In this editorial, we offer a critical assessment of the service failure and recovery (SFR) literature and suggest that the field is at a crossroads in terms of growth and relevance. Specifically, we address two key questions: (1) What is the current state of the field? (2) What avenues should SFR researchers pursue to promote a new stage of success? To answer the first question, we tracked the evolution of SFR articles over the last 15 years by using Web of Science. Our analysis suggests that the recent growth of SFR research is mainly attributable to articles published in specialized journals; the number of articles published in leading journals remains stable and relatively low for the last 10 years. This situation reflects the poor integration of two core SFR domains: Behavioral-subjective research tends to be published in specialized journals, whereas quantitative-objective articles have been in high demand in leading journals. To answer the second question, we propose a dozen research avenues to help the integration of the two domains, so that the whole field can regain prominence. These research avenues are organized in four categories: (1) expanding the static “customer-firm” dyad, (2) studying new contexts that challenge the assumption of recovery, (3) collecting better data and using stronger analytics, and (4) building on the synthetic knowledge base already created. By making such changes, the SFR domain will reclaim its rightful place as an important subfield of service science.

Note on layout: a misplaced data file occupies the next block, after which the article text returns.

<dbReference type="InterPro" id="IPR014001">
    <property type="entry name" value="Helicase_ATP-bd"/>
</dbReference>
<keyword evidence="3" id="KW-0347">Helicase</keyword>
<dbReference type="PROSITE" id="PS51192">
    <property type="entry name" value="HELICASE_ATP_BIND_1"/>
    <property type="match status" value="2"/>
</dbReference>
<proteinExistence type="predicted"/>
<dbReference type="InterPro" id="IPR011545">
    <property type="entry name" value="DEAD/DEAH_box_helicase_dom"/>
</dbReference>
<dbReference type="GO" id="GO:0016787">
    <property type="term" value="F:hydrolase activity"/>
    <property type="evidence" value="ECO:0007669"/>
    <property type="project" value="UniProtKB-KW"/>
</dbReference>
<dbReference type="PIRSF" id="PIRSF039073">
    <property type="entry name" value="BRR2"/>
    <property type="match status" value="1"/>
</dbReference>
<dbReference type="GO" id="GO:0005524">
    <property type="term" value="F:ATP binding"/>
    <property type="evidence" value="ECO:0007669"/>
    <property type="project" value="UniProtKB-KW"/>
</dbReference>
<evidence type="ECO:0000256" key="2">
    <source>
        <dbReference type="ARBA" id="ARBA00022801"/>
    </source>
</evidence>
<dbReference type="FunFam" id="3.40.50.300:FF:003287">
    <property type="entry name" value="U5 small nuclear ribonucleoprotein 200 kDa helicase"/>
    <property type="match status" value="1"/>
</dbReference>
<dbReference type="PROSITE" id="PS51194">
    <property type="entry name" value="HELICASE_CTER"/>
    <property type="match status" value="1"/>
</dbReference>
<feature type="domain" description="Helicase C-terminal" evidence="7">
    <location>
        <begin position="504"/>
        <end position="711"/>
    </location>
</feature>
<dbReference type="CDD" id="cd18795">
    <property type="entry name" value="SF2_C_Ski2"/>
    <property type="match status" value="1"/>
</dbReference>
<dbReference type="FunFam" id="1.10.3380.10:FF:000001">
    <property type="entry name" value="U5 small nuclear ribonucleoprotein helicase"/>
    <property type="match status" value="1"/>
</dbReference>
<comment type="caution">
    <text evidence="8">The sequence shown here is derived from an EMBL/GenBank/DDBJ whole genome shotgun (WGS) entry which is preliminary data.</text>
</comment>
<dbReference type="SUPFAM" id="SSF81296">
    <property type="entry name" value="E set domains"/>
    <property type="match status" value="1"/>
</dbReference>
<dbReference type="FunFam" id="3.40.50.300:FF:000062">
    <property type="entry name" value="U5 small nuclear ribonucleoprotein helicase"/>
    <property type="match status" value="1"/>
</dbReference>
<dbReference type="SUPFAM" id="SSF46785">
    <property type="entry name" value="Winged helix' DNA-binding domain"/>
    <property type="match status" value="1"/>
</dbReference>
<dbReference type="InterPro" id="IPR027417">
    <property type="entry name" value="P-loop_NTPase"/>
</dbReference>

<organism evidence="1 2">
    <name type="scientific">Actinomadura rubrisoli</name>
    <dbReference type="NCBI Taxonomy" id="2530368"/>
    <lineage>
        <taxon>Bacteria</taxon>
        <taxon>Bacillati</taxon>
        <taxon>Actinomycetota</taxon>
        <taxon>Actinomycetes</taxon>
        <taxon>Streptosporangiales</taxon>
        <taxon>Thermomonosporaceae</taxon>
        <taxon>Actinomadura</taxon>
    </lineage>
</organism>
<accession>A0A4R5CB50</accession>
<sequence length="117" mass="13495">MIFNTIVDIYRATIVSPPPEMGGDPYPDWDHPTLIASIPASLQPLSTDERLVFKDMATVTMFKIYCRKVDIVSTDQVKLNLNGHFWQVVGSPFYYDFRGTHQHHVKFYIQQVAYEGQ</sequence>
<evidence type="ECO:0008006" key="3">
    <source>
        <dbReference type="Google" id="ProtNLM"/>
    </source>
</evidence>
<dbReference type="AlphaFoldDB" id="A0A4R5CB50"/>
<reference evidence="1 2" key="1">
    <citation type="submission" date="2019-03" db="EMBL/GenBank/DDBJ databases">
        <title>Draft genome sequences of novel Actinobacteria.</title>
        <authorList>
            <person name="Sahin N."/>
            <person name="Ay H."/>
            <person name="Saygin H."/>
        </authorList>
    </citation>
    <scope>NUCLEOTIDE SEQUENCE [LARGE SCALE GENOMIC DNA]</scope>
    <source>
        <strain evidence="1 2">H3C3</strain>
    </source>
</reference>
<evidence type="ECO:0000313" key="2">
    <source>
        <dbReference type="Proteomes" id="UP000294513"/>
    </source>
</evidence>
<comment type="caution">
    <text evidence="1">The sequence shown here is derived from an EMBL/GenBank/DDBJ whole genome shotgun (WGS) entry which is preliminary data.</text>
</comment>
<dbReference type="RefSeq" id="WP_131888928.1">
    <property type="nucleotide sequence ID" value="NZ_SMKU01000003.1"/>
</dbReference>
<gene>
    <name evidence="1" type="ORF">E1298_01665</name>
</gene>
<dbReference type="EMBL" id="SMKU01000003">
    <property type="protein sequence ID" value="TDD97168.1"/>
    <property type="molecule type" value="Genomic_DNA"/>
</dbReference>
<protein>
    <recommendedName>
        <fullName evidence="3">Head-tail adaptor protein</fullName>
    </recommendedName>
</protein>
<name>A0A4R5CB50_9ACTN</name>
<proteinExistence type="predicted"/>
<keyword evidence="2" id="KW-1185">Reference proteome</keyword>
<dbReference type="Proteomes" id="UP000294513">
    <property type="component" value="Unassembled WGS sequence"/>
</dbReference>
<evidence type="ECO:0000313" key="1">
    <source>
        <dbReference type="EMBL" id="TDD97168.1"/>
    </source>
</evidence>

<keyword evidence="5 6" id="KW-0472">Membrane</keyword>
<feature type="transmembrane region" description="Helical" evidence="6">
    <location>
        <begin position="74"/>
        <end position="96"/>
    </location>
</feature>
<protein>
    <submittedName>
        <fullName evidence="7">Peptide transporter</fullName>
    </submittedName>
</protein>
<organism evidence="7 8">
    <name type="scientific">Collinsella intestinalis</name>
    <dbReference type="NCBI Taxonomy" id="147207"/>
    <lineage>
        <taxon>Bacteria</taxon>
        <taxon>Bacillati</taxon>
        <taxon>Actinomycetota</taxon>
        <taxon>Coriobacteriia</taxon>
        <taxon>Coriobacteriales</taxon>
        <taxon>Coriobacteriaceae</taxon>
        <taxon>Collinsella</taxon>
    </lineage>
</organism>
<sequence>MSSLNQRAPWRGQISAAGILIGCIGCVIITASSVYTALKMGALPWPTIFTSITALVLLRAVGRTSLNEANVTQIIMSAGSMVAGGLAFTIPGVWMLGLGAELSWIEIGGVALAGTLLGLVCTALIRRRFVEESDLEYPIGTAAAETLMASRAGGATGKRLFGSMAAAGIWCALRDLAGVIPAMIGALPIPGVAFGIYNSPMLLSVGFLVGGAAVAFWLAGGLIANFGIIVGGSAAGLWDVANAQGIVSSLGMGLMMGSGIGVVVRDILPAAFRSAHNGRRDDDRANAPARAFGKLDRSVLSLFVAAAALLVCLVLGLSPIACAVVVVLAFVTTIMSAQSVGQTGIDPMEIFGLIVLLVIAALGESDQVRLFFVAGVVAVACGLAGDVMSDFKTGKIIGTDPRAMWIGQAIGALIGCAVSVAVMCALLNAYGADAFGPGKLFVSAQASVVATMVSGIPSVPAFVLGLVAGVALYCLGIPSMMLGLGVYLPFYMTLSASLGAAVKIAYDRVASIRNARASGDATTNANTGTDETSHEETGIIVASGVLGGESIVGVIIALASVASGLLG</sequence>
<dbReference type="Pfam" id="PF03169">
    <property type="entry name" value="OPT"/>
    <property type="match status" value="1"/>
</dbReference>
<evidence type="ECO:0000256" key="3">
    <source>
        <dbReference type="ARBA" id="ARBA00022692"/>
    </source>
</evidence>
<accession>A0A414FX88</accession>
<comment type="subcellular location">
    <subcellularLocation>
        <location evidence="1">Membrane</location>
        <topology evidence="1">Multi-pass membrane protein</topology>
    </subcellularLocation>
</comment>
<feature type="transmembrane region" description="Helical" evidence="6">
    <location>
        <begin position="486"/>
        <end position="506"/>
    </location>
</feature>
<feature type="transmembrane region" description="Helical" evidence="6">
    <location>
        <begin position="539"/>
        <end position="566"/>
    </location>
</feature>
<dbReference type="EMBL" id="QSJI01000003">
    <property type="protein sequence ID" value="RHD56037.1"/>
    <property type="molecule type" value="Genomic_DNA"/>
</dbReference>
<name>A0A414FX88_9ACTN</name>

All Science Journal Classification (ASJC) codes
- Information Systems
- Sociology and Political Science
- Organizational Behavior and Human Resource Management